The Replacements: Illinois and New York

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As you may be aware, President-Elect Barack Obama has vacated his Senate seat and Sen. Hillary Clinton will be following his lead shortly. In the wake of their respective departures, the Governors of Illinois and New York will be tasked with replacing them in their seats. In the interest of keeping an eye on this less than democratic process, I’m going to be doing a series of posts looking at the various potential replacements through the Sunlight lens. That will involve looking at campaign contributions, earmarks, votes, personal finances, and all the other kinds of data that provide an insight into who these senatorial aspirants are. But first, let’s look at the deciders, Gov. Rod Blagojevich of Illinois and Gov. David Paterson of New York.

Blagojevich is the two-term Democratic Governor of Illinois. If you had to say one thing about him it would be that he is unpopular – super unpopular. At present, Blagojevich’s approval rating stands at 4%. I’m not sure of the margin for error in this poll, but it’s entirely possible that Blagojevich could have a 0% approval rating. This could lead to some taint on the replacement pick, as no one wants to be seen as having anything whatsoever to do with the Governor. Fueling this super unpopularity is a wide-ranging corruption investigation into bid rigging in Blagojevich’s administration.

Blagojevich is facing multiple pressures in his search for a replacement. As President-Elect Obama was the sole African-American in the United States Senate there is pressure from some quarters for Blagojevich to appoint an African-American replacement. Looming larger than the race of the replacement is whether the replacement will serve as a placeholder (as Ted Kaufman will do in Delaware) or will run for a full-term in 2010. This consideration is seen as paramount in Blagojevich’s choice. Another point of interest is Blagojevich’s desire to run for reelection (don’t ask why someone with a 4% approval rating would seek reelection), which may cause him to seek out a loyal supporter.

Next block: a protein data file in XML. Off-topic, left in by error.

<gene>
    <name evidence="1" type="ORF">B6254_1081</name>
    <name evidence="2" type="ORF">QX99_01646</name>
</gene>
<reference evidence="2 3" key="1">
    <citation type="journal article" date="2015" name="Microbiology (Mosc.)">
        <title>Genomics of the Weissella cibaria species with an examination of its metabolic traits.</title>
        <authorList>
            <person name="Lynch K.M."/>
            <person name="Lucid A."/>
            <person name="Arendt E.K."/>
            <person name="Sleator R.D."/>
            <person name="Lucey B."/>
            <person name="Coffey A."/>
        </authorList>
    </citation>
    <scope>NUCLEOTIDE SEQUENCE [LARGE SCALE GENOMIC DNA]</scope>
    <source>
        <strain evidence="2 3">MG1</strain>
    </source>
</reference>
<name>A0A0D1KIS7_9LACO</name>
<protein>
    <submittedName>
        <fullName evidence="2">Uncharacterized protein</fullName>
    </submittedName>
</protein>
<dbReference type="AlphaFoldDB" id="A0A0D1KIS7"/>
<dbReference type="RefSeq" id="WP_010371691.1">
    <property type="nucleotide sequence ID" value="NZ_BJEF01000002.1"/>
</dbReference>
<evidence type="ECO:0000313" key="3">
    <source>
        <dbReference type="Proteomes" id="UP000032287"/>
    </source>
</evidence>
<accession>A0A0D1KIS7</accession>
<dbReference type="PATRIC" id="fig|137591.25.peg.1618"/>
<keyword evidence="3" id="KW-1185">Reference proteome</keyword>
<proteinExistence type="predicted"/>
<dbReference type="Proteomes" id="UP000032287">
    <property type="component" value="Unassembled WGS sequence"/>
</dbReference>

This is a list of the top ten contributing industries to Blagojevich from 2002-2008. (All data comes from followthemoney.org)

Lawyers & Lobbyists $5,708,231
General Trade Unions $4,324,645
Public Sector Unions $4,303,189
Construction Services $2,859,157
Party Committees $2,594,549
Securities & Investment $1,855,582
Real Estate $1,819,383
Candidate Committees $1,696,267
Hospitals & Nursing Homes $1,463,246
Health Professionals $1,298,715

Paterson took office as Governor of New York when Elliot Spitzer resigned upon revelations that he had been sleeping with a high-paid prostitute. Paterson’s first order of business, which definitely influences his decision on Sen. Clinton’s replacement, is his 2010 election race. Paterson isn’t facing the kinds of pressures that the wildly unpopular Blagojevich faces, but there are still constituencies to appease and decisions to make. The challenges that Paterson faces include finding someone who can effectively raise a ton of money in two years to run in the 2010 special election, appeasing enough groups to smooth the way for his own election, and deciding whether to choose a rival to clear the Democratic field for the 2010 Governor’s race.

Many groups are putting pressure on Paterson to choose someone from their region, race, or sex. The biggest issue at hand may be regional representation. New York regional rivalries divide on the NYC v. Long Island v. Up State axis. This Senate seat also has a history of carpetbagging. It was previously held by the Massachusetts native Robert F. Kennedy and is currently held by Chicagoan Hillary Rodham Clinton.

This is a list of the top ten contributing industries to Paterson from 1998-2008. (All data comes from followthemoney.org)

Real Estate $596,200
Lawyers & Lobbyists $418,036
Securities & Investment $303,850
Public Sector Unions $298,675
General Trade Unions $214,725
Candidate Committees $156,070
Retail Sales $137,100
Health Professionals $108,150
Insurance $108,050
General Contractors $62,750

Tomorrow, I’ll start to take a look at the replacement candidates.

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